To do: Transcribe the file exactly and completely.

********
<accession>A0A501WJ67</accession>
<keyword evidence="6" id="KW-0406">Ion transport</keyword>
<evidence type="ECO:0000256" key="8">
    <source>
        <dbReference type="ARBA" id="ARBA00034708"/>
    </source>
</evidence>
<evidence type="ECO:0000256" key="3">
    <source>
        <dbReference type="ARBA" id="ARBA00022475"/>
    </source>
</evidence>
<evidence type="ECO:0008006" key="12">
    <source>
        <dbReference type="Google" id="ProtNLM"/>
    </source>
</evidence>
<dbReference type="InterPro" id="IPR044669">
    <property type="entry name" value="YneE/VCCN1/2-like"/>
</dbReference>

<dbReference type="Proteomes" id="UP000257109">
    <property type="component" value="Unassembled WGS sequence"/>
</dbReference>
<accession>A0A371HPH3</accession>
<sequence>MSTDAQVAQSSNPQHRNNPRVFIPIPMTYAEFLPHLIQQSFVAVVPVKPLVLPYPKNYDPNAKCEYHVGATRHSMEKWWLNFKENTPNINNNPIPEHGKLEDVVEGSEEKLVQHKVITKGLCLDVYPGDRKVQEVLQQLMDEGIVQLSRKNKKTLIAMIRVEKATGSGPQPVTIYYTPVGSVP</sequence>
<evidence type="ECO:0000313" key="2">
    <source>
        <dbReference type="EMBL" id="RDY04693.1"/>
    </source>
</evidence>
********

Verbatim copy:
<accession>A0A501WJ67</accession>
<keyword evidence="6" id="KW-0406">Ion transport</keyword>
<evidence type="ECO:0000256" key="8">
    <source>
        <dbReference type="ARBA" id="ARBA00034708"/>
    </source>
</evidence>
<evidence type="ECO:0000256" key="3">
    <source>
        <dbReference type="ARBA" id="ARBA00022475"/>
    </source>
</evidence>
<evidence type="ECO:0008006" key="12">
    <source>
        <dbReference type="Google" id="ProtNLM"/>
    </source>
</evidence>
<dbReference type="InterPro" id="IPR044669">
    <property type="entry name" value="YneE/VCCN1/2-like"/>
</dbReference>

<dbReference type="Proteomes" id="UP000257109">
    <property type="component" value="Unassembled WGS sequence"/>
</dbReference>
<accession>A0A371HPH3</accession>
<sequence>MSTDAQVAQSSNPQHRNNPRVFIPIPMTYAEFLPHLIQQSFVAVVPVKPLVLPYPKNYDPNAKCEYHVGATRHSMEKWWLNFKENTPNINNNPIPEHGKLEDVVEGSEEKLVQHKVITKGLCLDVYPGDRKVQEVLQQLMDEGIVQLSRKNKKTLIAMIRVEKATGSGPQPVTIYYTPVGSVP</sequence>
<evidence type="ECO:0000313" key="2">
    <source>
        <dbReference type="EMBL" id="RDY04693.1"/>
    </source>
</evidence>